//
print("<h2>Step 3: Run an SQL query!</h2>");

$sql = "SELECT * from upload;";
$result = mysql_query($sql);

// As usual, check to make sure that it worked:
if (!$result)
{
  print("<h2>Failed to run the query! Error is:" . mysql_error(). "</h2>");
}
else
{
  print("<p>Query ran successfully!</p>");
}


//
// Step 4: Process the results
// This part is the tricky part... lots of new learning... have a coffee
// before getting through this.
//
print("<h2>Step 4: Process the results</h2>\n");


//
// Get the first row from the result of our query. Note, mysql_fetch_array()
// returns a value of false if there's no more results left.
//
$row_array = mysql_fetch_array($result);

while ($row_array != false)
{
  // print out whatever we want from this row
  print("<p>Filename: " . $row_array["filename"] . ".</p>\n");
  
  // before trying to get the next row!
  $row_array = mysql_fetch_array($result);
}

print("<h2>Step 5: Close the connection to the database server</h2>\n");
mysql_close();

?>

  </body>
</html>

After getting the above template code to work with your database (and more importantly, verifying that you understand how it's working, especially the while loop):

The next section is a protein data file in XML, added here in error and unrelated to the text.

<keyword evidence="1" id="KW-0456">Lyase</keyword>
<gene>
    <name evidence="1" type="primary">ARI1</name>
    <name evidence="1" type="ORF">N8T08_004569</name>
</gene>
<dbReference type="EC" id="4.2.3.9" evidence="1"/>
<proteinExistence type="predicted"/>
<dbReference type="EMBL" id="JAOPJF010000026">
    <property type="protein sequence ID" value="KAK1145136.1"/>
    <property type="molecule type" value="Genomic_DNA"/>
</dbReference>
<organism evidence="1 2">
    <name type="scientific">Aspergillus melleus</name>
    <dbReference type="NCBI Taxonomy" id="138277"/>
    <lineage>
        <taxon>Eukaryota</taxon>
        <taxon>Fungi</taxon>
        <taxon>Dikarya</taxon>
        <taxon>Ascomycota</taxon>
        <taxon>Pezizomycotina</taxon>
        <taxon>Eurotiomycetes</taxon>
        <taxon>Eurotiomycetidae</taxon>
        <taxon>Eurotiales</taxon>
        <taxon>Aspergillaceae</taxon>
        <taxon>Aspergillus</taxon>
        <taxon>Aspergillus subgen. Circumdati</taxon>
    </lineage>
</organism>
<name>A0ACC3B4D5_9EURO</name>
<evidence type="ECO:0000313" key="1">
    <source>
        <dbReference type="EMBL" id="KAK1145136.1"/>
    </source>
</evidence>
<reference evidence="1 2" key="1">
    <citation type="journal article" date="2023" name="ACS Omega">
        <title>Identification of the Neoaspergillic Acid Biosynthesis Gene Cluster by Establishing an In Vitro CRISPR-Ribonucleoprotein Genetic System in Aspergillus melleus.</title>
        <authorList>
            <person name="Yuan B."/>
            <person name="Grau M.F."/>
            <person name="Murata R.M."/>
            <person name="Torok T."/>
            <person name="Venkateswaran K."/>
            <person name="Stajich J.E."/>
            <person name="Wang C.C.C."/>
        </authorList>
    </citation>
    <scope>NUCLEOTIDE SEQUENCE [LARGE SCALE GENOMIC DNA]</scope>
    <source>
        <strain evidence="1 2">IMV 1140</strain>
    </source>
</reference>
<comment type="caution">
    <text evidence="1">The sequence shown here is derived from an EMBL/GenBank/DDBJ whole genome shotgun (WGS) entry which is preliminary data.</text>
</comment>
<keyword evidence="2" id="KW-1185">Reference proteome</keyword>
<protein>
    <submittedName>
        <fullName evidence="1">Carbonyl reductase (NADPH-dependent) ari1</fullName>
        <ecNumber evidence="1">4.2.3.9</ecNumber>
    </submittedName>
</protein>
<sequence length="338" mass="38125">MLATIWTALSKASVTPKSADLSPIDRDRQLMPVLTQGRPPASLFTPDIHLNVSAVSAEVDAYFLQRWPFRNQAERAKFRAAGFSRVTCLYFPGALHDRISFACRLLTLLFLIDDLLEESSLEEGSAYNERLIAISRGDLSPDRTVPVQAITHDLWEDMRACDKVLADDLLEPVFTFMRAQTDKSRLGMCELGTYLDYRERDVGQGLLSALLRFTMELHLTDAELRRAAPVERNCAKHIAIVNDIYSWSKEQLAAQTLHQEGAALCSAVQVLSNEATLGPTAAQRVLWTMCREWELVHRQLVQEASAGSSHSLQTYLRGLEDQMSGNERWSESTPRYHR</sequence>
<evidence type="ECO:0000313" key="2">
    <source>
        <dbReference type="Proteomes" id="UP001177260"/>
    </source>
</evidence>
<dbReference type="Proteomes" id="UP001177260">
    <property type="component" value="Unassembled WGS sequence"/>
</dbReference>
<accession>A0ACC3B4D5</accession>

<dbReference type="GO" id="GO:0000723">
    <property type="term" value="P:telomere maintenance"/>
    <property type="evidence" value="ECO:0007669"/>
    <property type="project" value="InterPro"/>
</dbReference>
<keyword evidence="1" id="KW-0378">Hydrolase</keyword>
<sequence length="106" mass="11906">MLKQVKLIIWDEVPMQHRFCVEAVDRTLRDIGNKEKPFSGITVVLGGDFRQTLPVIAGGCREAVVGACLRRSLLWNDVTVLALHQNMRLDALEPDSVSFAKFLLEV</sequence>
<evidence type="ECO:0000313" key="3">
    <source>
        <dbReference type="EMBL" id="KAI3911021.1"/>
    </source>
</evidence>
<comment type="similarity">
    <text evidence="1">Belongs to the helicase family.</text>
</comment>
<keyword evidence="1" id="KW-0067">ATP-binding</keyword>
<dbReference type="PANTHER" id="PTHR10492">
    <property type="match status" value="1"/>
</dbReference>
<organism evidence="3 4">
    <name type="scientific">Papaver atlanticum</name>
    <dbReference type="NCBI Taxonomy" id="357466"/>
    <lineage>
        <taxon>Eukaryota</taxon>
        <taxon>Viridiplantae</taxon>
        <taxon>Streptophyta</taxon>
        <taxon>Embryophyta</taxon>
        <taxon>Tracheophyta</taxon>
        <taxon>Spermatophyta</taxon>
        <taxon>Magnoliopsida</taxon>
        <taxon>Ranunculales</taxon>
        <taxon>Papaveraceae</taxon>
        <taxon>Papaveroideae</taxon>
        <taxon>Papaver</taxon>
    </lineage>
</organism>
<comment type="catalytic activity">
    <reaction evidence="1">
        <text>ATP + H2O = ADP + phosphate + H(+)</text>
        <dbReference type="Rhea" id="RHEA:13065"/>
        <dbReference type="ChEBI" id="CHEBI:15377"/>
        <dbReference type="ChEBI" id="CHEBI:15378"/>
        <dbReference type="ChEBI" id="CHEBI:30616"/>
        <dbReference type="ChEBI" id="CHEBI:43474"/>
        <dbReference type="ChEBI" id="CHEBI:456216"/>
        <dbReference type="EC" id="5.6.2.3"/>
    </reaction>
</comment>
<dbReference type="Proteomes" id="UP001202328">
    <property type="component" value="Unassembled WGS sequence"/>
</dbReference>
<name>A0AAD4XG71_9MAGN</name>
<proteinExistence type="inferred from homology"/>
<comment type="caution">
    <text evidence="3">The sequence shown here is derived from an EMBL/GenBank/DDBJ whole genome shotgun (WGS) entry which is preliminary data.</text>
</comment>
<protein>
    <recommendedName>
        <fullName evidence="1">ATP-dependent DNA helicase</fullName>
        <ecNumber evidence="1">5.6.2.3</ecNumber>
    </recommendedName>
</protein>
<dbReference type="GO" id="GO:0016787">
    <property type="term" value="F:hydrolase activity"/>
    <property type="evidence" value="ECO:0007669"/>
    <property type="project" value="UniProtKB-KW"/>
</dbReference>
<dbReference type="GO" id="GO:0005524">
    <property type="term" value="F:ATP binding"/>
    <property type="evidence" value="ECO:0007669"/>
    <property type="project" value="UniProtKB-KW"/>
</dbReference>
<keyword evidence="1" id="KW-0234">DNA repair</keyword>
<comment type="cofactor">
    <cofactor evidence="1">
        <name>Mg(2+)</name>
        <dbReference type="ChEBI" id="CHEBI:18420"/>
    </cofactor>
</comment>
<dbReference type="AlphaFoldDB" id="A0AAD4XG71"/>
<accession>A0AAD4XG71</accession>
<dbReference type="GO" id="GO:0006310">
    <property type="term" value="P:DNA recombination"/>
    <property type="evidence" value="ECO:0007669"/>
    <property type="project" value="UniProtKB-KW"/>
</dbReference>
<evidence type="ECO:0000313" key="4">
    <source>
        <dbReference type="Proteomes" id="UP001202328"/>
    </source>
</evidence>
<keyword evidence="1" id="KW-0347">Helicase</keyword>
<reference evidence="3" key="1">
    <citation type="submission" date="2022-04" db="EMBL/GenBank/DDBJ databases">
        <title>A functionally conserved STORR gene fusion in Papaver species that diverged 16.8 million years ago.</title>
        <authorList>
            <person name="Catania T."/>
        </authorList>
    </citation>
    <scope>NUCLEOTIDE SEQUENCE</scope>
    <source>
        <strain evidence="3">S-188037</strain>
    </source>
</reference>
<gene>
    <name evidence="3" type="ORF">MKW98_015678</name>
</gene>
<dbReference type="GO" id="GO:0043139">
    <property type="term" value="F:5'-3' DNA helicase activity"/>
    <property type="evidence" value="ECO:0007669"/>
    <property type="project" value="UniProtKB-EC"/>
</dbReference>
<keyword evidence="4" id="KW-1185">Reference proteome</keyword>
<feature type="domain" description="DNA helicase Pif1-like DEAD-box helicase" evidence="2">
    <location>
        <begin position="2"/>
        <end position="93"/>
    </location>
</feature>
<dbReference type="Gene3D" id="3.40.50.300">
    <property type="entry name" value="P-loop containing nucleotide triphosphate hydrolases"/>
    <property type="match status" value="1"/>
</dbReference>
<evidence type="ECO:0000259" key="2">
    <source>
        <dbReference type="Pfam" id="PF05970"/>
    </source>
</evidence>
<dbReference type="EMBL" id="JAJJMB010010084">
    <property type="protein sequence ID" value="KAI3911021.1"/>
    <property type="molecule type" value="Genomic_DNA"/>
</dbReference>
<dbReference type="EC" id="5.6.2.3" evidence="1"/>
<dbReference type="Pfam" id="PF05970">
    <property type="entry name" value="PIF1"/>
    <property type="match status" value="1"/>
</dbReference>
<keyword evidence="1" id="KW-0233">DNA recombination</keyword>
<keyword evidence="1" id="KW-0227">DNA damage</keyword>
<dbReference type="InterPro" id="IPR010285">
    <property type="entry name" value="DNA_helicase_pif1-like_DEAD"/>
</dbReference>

• Modify the code above so that, instead of each row of your table being displayed as a paragraph, each row is outputted as a row of an HTML table.

PHP Challenge 7: Displaying details for one record[edit]

The following week you meet up with the committee again to demonstrate your work. The committee is impressed to see that you've formatted the survey information in a nice table, but have a few concerns. The biggest concern of the committee is that it is a lot of information to display on the screen at once.

They would like to modify the application so that when the survey results from the database are displayed, only the following information is included in 3 columns:

  • Name: first name and last name,
  • Total hours spent in front of a screen per week,
  • Total hours spent with friends and family per week.